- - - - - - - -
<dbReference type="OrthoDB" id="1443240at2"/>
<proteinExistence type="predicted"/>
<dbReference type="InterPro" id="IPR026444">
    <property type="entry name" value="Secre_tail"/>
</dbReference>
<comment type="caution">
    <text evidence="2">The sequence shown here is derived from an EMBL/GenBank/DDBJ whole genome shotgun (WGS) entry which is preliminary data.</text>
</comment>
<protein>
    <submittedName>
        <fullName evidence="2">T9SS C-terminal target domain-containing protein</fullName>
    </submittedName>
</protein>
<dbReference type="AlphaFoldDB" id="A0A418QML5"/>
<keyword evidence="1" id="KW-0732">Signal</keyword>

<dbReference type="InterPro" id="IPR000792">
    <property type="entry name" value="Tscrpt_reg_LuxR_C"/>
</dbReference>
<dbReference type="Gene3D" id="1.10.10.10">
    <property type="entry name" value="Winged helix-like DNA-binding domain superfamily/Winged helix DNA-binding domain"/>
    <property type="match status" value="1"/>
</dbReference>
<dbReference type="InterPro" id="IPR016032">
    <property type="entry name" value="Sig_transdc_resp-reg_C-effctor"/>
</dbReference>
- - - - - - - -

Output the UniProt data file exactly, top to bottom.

<dbReference type="OrthoDB" id="1443240at2"/>
<proteinExistence type="predicted"/>
<dbReference type="InterPro" id="IPR026444">
    <property type="entry name" value="Secre_tail"/>
</dbReference>
<comment type="caution">
    <text evidence="2">The sequence shown here is derived from an EMBL/GenBank/DDBJ whole genome shotgun (WGS) entry which is preliminary data.</text>
</comment>
<protein>
    <submittedName>
        <fullName evidence="2">T9SS C-terminal target domain-containing protein</fullName>
    </submittedName>
</protein>
<dbReference type="AlphaFoldDB" id="A0A418QML5"/>
<keyword evidence="1" id="KW-0732">Signal</keyword>

<dbReference type="InterPro" id="IPR000792">
    <property type="entry name" value="Tscrpt_reg_LuxR_C"/>
</dbReference>
<dbReference type="Gene3D" id="1.10.10.10">
    <property type="entry name" value="Winged helix-like DNA-binding domain superfamily/Winged helix DNA-binding domain"/>
    <property type="match status" value="1"/>
</dbReference>
<dbReference type="InterPro" id="IPR016032">
    <property type="entry name" value="Sig_transdc_resp-reg_C-effctor"/>
</dbReference>